Yes a good question actually. I will be clear that I fully respect Universities that do not want to belong in a (quite political) group of universities. But Hull had always some issues with its home city (not a very attractive one) so I dont know who will pay something between 6-9000 to stay in Hull when York and Leeds are not that far. On the other hand (and the reason why Ferdinand will not curse Copernicus!) is that Hull uni had always have a strong social sciences faculty, so mixed feelings there.
    Salford is actually an affiliated uni to the “University alliance”. But the reason there is probably the fact that Manhester and Manchester met are very close with Salford and in a more interesting city after all.
    Both of them are regularly behind some post 92 unis (affiliated or not) so they will probably have the same problems.

    • copernicus Says:

      Good comment about Hull, shall I say a boring place compared to York and multicultural Leeds. But it is not the only reason. This university did not take off ever as its problems had always been trying to discover ” what it is”- an identity issue!! Salford is at a distance from U of Manchester, and my colleague there hopes that moving large chunks of BBC to Salford could help. MMU is an useless place except its bars, the U of Manchester students say is cheaper!! I agree both underperform mainly due to self-inflicted wounds from time to time. Add to this Bradford, which is surving because of its Islamic clients.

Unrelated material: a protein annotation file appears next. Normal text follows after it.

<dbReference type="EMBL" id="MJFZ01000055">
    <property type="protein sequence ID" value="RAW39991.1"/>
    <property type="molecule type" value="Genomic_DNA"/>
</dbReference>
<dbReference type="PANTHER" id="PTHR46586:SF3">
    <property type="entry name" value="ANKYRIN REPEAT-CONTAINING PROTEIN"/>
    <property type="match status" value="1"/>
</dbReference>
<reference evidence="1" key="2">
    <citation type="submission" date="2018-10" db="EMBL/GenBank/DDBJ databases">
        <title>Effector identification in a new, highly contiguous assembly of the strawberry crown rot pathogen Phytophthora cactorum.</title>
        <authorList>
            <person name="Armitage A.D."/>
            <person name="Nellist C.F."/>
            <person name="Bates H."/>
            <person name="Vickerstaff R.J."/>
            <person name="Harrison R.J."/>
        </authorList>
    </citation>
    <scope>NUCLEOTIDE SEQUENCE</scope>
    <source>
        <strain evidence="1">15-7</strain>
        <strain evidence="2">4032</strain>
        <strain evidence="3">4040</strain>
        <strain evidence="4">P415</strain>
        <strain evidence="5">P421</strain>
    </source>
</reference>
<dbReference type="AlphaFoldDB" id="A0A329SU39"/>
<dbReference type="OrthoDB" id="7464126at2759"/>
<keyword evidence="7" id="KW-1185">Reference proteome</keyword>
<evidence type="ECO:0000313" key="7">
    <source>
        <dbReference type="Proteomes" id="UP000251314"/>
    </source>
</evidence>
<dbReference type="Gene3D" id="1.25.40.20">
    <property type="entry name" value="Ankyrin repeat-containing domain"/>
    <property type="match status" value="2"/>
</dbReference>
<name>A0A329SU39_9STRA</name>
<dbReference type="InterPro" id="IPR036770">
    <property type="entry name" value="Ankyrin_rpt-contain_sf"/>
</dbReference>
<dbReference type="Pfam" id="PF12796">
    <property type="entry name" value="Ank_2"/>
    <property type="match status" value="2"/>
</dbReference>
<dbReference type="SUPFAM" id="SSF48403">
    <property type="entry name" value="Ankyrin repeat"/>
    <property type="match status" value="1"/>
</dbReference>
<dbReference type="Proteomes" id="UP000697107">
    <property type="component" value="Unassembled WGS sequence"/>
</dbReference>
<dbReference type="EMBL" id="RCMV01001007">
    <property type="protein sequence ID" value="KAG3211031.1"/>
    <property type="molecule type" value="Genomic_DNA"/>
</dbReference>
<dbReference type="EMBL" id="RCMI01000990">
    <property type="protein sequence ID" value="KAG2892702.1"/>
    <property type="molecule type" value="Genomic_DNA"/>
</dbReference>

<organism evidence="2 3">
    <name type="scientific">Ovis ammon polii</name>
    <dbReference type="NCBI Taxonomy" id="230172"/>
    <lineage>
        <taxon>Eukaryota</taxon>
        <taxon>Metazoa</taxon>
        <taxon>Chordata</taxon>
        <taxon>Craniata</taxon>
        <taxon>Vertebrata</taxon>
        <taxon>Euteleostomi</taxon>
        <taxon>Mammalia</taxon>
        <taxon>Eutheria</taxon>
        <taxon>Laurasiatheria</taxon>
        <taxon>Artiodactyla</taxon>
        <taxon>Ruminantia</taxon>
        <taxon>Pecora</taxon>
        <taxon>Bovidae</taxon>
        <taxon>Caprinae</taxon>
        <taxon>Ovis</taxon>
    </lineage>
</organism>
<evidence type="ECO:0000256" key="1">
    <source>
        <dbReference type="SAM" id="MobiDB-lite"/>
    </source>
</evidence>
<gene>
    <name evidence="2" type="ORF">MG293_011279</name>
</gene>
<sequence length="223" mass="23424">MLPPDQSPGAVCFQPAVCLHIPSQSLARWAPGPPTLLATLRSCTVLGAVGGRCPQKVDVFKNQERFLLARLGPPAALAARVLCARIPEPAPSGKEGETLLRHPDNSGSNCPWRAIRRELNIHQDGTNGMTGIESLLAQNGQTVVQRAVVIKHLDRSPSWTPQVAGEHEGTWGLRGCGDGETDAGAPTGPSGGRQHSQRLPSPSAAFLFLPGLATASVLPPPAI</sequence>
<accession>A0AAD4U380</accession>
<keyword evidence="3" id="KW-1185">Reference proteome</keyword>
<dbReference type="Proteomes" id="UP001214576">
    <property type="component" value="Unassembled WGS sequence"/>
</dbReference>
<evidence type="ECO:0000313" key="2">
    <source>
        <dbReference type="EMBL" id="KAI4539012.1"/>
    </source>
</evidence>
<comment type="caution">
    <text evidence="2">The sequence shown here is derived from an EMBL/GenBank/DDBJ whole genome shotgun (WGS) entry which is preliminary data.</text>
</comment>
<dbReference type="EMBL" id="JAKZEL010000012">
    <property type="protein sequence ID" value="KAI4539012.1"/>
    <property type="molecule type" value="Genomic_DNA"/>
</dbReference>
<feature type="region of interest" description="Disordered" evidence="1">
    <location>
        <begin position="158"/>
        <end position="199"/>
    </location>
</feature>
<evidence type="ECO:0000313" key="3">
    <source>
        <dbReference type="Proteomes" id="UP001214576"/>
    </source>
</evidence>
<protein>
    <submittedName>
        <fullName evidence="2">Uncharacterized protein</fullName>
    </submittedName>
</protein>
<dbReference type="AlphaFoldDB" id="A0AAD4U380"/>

Then City U is shrinking fast,is kept on ventilator because of its Law and Business faculties, and Brunel wants be a part of London U cluster, as it has an outreach at Egham next to where Royal Holloway is located.

  14. copernicus Says:

    BBC chunks are moving to Salford.

  15. Fred Says:


    • copernicus Says:

      About York and Leeds. Although York is Group94, it is an excellent university in a beautiful place, and it should be really in RG ngivn its excellence all around. Leeds is RG. York and Leeds require strong entry grades compared to Hull. Hence students put up with its dull environment. I cannot see how it can set fee level at £9000.

Leave a Reply

Fill in your details below or click an icon to log in: Logo

You are commenting using your account. Log Out /  Change )

Twitter picture

You are commenting using your Twitter account. Log Out /  Change )

Facebook photo

You are commenting using your Facebook account. Log Out /  Change )

Connecting to %s

This site uses Akismet to reduce spam. Learn how your comment data is processed.

%d bloggers like this: